(For previous installments see here, here, and here.)
One night, midway through grad school, I was out at a bar with some friends when a woman a few years ahead of us walked in. I knew her only slightly, but one of my friends jumped up. "Hey! Did I hear that you just submitted your dissertation? Congratulations!"
We crowded around her, awed and impressed. Most of us had barely written a single chapter at that point.
"God! That must feel amazing," said one. "Does it feel amazing?"
"You must be so happy. Wow. You must be so proud." Said another.
She laughed. "You know? Eventually you get to the point where you hate your dissertation--SO MUCH--that the only way to be rid of it is to finish it."
That remains one of the more useful pieces of advice that I received in grad school. Though I never grew to hate my dissertation and I don't hate my book, I've hated large parts of the writing process and I've gone through plenty of periods of feeling sick of this project.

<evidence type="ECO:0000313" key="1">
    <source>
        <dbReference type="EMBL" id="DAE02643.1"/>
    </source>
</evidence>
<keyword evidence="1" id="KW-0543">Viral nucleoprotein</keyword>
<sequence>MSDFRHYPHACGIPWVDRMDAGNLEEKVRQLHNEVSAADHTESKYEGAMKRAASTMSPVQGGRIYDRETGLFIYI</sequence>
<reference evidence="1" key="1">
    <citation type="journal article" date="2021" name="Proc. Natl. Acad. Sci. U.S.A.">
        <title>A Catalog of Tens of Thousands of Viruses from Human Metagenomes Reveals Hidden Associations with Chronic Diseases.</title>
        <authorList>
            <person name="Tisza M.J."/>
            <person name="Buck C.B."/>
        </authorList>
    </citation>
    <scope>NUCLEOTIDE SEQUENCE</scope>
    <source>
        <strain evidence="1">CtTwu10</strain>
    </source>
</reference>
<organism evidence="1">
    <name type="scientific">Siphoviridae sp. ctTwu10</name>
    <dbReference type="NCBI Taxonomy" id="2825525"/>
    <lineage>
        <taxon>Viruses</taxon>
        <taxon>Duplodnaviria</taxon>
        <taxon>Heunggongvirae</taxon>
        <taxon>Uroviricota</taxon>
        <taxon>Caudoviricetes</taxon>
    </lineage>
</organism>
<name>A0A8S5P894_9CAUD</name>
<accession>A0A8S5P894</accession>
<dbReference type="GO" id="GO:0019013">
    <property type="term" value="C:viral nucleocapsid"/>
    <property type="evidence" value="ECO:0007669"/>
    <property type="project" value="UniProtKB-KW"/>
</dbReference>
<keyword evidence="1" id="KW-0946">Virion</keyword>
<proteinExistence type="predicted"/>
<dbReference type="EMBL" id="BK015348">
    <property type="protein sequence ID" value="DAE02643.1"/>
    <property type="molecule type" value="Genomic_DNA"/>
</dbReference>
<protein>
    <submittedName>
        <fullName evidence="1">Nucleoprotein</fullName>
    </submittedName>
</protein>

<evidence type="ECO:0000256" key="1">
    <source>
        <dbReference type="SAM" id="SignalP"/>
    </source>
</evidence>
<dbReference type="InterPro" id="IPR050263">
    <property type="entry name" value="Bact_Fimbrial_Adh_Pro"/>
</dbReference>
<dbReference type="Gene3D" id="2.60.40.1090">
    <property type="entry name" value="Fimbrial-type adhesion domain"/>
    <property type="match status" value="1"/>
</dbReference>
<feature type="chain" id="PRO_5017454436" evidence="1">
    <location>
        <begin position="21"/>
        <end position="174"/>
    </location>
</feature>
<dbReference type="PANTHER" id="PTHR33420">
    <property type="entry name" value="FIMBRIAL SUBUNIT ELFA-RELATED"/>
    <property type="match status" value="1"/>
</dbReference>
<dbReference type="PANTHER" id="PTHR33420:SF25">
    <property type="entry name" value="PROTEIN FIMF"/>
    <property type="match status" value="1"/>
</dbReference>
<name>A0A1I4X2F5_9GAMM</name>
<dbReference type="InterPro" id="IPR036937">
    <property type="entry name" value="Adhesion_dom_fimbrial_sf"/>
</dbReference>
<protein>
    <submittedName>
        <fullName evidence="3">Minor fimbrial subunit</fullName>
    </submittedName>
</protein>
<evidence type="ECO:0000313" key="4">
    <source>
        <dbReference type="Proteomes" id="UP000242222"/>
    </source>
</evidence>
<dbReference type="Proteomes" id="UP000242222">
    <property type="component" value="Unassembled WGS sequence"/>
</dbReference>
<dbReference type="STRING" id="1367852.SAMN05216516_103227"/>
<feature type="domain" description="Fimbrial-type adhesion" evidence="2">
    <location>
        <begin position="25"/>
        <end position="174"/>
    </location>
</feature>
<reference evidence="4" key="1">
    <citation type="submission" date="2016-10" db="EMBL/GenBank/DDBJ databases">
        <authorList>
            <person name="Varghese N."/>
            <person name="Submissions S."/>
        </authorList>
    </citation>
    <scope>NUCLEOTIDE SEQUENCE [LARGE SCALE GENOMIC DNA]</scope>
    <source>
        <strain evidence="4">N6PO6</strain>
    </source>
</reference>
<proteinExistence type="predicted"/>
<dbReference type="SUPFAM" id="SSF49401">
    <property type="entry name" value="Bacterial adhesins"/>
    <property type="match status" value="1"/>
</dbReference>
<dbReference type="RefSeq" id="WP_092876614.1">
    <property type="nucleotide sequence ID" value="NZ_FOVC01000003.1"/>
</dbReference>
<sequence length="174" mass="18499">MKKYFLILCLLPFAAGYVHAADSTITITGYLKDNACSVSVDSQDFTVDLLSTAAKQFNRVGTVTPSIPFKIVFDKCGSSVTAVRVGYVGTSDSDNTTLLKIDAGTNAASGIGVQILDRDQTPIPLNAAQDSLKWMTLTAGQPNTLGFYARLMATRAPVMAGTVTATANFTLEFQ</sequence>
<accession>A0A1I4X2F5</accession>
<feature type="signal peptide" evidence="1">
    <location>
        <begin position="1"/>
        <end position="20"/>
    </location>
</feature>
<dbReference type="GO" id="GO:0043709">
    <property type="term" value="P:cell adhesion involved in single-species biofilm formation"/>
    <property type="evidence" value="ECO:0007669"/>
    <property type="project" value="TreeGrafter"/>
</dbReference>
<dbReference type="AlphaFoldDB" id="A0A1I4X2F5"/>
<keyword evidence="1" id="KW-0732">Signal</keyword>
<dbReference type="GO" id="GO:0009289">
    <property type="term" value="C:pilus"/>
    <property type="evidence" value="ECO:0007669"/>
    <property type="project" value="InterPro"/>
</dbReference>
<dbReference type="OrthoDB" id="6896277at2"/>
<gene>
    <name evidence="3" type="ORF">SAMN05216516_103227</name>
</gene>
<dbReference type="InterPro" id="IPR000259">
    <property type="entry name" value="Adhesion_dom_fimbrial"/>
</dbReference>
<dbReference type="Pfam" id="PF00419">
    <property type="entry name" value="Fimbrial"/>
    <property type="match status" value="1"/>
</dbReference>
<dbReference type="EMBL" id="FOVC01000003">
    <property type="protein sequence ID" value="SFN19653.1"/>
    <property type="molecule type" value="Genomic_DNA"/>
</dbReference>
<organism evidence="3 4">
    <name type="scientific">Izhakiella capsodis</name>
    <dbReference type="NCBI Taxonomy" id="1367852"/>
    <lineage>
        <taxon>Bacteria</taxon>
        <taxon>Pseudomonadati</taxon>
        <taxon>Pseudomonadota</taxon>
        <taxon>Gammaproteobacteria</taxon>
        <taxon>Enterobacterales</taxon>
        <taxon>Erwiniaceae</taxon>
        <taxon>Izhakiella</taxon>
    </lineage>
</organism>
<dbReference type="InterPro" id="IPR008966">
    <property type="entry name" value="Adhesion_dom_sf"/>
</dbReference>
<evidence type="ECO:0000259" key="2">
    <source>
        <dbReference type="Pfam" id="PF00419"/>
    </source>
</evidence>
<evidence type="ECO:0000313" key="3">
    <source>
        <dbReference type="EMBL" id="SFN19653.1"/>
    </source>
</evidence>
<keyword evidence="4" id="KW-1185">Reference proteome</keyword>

Right now is one such period. So last week I finished my latest round of revisions and dropped the manuscript back in the mail to the press that had asked for an R&R. I'm not so foolish as to think that this represents the last round of revisions that I'll make, or even the last significant revisions. But though parts of the book can still be improved, the shape of the whole is pretty much what it's going to be; I can't take this particular project any further, intellectually.
I hope my new reviewers like it. But if they don't, I'm going to send it out to another press--and if need be to another and another--before making further revisions.
I like my book. I feel good about its prospects. But it's time to move on.